3rd Grade Lizards

2nd Grade Frogs with patterns on the belly

3rd Grade Negative Portraits.
We started with black paper and painted the faces and the backgrounds with fluorescent paint.

3rd Grade Positive Portraits. 
This class made portraits on white paper and put them on a black background. 

2nd Grade Snails

1st Grade Turtles

3rd Grade Owls on black paper with glow background.

1st Grade Shootong Stars

The Exhibition

Below are the 4 walls of the exhibition. I decided to not display the art in the traditional grid style but instead to create backdrops or landscapes that the art lived in. The decision was partly due to how many kids I had in the school (580)  as well as wanting to create a full experience for the kids that are K-3rd grade.

Paper Panel Walls

To create a gallery in my classroom I had to erect butcher block walls on two sides of the room attached to the ceiling grids. The paper walls hid my desk, cabinets and countertops. I took my tables out of the classroom for the week of the show.  I added duct tape to the top of the butcher paper that I could pierce my grid clips through and attach right to the gridwork. To make the bottom display straight I  folded over the bottom edge and stapled it to create a pocket for a yard stick to slide into.


 Here is the wall finished. You might notice that the paper is white in the sky area but on the photo with the blaclight it appears blue. Some white paper will glow blue under blacklights which worked perfectly for our sky.

Hands-On Activities

As part of the show I had stations with hands-on activities. On the counter on one side of my room I had science information about blacklights and several examples of things that glow with a black light that people at the show could touch and move.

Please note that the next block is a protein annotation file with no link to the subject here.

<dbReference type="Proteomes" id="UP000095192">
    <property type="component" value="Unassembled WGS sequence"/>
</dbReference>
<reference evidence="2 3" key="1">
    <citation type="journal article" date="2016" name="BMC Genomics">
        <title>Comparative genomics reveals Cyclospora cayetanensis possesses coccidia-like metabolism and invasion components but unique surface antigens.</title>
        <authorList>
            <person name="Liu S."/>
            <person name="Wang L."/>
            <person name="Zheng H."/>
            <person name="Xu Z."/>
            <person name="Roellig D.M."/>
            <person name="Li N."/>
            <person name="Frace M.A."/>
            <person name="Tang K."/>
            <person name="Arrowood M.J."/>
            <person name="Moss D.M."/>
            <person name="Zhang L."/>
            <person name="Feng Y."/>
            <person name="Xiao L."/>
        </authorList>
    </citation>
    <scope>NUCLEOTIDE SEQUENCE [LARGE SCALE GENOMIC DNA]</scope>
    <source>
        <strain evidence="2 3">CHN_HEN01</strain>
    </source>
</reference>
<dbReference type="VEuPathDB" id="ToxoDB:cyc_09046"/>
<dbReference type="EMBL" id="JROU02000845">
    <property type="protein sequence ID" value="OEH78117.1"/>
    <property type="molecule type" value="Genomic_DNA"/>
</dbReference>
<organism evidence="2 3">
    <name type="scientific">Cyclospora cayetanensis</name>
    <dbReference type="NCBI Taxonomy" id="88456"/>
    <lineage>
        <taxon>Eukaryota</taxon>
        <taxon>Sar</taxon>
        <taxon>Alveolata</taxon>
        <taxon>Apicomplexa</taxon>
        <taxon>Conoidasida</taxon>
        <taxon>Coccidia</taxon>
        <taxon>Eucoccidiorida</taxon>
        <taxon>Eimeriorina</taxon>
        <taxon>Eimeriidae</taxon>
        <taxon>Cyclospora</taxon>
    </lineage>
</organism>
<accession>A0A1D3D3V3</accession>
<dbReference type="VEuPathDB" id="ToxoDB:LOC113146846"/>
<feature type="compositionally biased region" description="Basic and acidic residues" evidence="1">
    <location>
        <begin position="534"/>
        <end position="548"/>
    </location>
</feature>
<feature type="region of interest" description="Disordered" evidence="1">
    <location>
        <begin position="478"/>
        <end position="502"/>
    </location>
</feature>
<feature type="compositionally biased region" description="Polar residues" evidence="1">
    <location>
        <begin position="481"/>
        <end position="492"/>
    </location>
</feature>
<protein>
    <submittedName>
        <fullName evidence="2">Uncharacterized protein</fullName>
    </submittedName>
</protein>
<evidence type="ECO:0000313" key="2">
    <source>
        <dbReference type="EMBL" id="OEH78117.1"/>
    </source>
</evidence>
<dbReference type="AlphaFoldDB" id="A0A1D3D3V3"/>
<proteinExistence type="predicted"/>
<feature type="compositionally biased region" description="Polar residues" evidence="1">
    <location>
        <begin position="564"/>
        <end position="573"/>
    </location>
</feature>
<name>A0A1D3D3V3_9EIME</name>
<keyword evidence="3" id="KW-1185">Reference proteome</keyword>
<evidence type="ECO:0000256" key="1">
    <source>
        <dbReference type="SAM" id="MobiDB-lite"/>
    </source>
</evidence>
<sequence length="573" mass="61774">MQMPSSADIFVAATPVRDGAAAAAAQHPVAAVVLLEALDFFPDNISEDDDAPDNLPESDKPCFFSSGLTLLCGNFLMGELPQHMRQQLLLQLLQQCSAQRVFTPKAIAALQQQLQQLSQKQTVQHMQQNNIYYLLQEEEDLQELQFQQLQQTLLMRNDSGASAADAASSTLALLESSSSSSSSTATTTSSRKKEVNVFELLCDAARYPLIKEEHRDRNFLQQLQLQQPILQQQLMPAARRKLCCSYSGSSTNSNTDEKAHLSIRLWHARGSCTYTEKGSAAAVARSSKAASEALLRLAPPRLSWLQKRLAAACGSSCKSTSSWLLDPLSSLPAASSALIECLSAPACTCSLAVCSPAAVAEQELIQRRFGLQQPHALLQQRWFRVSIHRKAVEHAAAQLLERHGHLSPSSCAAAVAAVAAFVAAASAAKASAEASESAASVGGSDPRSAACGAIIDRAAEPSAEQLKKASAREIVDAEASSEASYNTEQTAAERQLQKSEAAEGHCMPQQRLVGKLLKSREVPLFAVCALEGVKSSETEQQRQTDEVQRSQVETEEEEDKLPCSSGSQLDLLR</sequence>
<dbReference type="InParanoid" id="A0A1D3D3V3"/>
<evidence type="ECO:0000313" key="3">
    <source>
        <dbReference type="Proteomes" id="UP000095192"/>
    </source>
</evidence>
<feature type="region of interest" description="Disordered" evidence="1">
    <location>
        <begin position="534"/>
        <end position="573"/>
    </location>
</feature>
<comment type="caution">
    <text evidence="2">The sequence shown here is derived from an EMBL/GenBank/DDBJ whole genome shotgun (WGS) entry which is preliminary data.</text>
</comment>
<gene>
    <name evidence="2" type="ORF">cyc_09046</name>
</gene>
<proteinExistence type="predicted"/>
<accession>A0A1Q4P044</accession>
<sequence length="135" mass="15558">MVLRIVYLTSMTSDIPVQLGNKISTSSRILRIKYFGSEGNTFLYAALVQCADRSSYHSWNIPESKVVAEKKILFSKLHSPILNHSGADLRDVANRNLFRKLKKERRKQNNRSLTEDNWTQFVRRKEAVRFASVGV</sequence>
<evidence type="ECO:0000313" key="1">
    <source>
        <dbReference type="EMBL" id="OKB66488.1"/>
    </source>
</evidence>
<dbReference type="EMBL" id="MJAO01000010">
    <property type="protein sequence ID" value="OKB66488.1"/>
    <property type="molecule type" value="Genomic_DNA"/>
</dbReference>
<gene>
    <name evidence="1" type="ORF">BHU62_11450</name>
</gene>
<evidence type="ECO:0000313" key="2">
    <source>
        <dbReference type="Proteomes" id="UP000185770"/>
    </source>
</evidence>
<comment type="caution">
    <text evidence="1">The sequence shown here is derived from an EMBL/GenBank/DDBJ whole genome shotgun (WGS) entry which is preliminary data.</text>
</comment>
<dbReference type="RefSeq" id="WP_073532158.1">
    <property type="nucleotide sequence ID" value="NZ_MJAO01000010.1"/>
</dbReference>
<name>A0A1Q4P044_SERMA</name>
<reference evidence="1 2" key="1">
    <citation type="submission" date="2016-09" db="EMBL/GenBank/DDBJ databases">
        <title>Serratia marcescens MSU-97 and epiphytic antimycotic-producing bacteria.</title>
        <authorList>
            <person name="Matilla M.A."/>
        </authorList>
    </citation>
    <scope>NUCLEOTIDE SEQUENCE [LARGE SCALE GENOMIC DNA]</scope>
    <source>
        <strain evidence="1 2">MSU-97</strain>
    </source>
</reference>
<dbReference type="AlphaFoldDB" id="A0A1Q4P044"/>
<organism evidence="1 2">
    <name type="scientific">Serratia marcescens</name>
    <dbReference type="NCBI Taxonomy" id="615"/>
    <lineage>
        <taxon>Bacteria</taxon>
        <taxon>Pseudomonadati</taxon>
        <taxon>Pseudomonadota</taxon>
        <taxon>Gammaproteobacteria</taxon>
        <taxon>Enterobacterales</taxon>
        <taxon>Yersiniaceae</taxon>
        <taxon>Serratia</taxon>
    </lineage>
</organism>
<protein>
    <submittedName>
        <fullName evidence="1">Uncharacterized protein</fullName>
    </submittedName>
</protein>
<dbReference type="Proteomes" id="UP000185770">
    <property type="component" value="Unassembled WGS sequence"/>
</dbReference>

From Nature:
  • Rocks from nature (I purchased on ebay)
  • Feathers
  • Glowfish (real GMO fish from Petco that glow)
  • Paints
  • Highlighters
  • Stickers, Pipecleaners etc
  • Tonic Water
 I also put a flashlight out for people to see what colors the paint was when we painted in white light. I explained why this phenomenon happens in class with a Power Point presentation and printed out the slides and displayed them for the show.  Here is the link to the slideshow.
Counter with hands-on activities.

Edit: Now that the show is over I keep on finding more things that glow! Here's one I've tested. You can mix in highlighter marker into Model Magic! That opens more 3D options!


  1. Fantastic! What a memorable art experience it must have been for your students!

  2. Thank you! Yes they did and so did I! I was like a kid in a candy store each day.

  3. LOVE this idea! I might have to steal it. I feel like the kids would be so intrigued! And there is a bit of science involved!

  4. how many black light did you use for your classroom? and did you cover the windows?

  5. We'll, my creative friend...guess what my K-7 art classes are doing this year! Coinciding with conferences is brilliant! Thank you!